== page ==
Nope, no new Department picks to withstand some reform-o-meter treatment, but a dog. A Portuguese water dog, in fact, which will shortly take up residence at 1600 Pennsylvania Avenue. We speculated??and we wondered and now we know: Malia and Sasha are getting their puppy at last. They've apparently named him "Bo" after "Bo" Diddley, rock n' roll great. (And (s)he is a present from Senator Ted Kennedy.) Nothing like a little bit of feel good fluff news for an early Monday morning.

The Education Gadfly

C-SPAN's archived video from Thursday's Marguerite Roza event on budget cuts and education reform is now available. Don't miss it!

As we head toward Easter Sunday, it's worth noting that hope is alive and well in the education reform world when it comes to President Obama's stimulus bill. While it's true that I don't generally share the optimism on this one, I also would prefer the optimists to be right.

I've already offered plenty of reasons to believe that the states won't be able to marshal these dollars toward meaningful reform, but here's one reason that they might: the emergence of smart, focused, passionate education reform advocacy organizations at the state level.

The best known of these include EdVoice in California and ConnCan in Connecticut, but new ones are popping up every day. These aren't think tanks. They are no-nonsense advocacy organizations that know how to drive a policy agenda.

I've gotten to know a bunch of them through our work with the Policy Innovators in Education Network, which Fordham helped to create (along with the Center for American Progress, the Center for Reinventing Public Education, and Education Sector). If anyone at the state level can figure out how to use these stimulus dollars in...

At least when you can watch Fordham's event, "Can Budget Cuts Catalyze Education Reform?" on C-SPAN right now! (And for the next 90 minutes.)

Diane Ravitch is not as enamored with mayoral control as Arne Duncan is. Read her new New York Times op-ed to see why.

Amy Fagan

Fordham's April 9 event--"Can Budget Cuts Catalyze Education Reform"--began airing on C-SPAN at 10 am this morning (watch it streaming online here or buy it on DVD here). It was a great event/discussion with featured guest Marguerite Roza from the University of Washington's Center on Reinventing Public Education. The video should be up on our website later today as well. In the meantime, you can take a look at her PowerPoint presentation and enjoy the following pictures from the event.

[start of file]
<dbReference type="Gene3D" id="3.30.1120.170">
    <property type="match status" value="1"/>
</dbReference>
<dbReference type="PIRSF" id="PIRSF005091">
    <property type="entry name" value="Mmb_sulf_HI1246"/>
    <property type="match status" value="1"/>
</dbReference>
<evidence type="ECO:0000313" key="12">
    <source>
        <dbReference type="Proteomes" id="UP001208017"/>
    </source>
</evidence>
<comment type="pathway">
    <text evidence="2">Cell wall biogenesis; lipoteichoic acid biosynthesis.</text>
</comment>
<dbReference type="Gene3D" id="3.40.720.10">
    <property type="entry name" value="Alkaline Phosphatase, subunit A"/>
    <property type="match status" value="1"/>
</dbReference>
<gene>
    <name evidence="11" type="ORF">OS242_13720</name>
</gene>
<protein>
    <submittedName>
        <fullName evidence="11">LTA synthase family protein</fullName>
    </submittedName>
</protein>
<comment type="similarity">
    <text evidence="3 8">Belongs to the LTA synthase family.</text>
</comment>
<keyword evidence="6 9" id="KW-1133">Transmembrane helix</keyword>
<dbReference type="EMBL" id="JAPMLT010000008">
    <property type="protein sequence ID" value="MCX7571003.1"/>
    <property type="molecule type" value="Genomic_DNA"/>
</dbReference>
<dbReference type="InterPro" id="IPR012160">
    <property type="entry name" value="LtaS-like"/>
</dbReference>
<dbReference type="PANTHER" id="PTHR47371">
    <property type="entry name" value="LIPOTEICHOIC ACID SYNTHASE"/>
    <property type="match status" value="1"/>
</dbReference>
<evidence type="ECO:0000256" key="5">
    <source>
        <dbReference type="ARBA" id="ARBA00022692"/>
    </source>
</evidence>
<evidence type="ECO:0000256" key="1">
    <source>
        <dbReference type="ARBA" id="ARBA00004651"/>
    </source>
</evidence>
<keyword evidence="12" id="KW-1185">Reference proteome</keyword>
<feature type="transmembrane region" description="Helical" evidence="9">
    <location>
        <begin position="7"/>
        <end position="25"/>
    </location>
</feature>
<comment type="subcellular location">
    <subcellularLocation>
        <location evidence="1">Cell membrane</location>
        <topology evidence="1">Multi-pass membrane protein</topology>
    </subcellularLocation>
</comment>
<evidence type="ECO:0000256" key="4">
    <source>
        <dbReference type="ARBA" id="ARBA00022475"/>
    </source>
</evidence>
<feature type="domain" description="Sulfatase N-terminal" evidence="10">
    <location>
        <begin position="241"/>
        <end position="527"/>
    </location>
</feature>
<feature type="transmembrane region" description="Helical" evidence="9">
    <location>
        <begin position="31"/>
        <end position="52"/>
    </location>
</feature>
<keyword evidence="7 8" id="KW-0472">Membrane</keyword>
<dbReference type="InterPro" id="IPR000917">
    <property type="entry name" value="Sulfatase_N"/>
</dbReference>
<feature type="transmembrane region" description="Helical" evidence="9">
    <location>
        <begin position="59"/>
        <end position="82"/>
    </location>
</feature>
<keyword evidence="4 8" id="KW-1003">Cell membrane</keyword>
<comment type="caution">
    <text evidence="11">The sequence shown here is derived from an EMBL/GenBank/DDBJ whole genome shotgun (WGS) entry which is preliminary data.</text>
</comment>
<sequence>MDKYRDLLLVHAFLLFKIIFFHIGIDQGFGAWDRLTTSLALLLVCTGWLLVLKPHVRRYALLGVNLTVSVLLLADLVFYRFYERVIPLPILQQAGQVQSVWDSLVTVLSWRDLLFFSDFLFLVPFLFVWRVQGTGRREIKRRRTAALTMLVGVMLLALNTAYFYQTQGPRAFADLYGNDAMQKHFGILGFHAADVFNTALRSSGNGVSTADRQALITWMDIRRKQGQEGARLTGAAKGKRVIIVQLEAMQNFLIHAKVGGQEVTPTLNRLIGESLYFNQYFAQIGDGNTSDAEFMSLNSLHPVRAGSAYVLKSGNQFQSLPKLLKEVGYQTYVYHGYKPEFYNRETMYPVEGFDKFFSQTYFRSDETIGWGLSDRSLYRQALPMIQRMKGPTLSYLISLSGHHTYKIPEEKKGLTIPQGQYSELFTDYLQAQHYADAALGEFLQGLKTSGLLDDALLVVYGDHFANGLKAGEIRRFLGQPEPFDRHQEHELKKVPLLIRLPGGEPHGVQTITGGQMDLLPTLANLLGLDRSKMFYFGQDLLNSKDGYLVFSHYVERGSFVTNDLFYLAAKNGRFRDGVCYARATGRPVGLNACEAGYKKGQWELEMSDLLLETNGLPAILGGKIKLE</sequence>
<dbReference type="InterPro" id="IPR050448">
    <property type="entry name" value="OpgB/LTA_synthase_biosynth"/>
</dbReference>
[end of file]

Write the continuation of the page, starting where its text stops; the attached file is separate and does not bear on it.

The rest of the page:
Marguerite Roza spoke in our conference space in downtown DC.

A C-SPAN camera focuses on Fordham President Checker Finn.

Checker Finn, left, and Dwight Holmes, Senior Policy Analyst, School Finance & Economics Unit at the National Education Association

...

If you haven't read this week's Gadfly, you should do so ASAP! Up first, Paul E. Barton, formerly of ETS and author of "'Failing' and 'Successful' Schools: How Can We Tell?" explains the grand illusion that is NCLB. Not only does it create an illusion of "high standards" and "equal treatment" (the subject of two recent Fordham Reports, The Proficiency Illusion and The Accountability Illusion) but it also creates an "identification of effective schools" illusion and a "proscribed remedies will fix education" illusion. Want to know what he means? Read it here. Then Mike investigates how Education Secretary Arne Duncan's background as a big city superintendent seems to be influencing his policy decisions, specifically that he views the local level as the preferred locus of power for education.

Then, find out why the NJ pension system is one big Ponzi scheme, we should give Rhee kudos for her work on a new teacher evaluation system, mayoral control is no panacea, the Boston Teachers Union needs to get a clue, the union at two Catholic schools in Staten Island is in for some rude awakening, and one school in...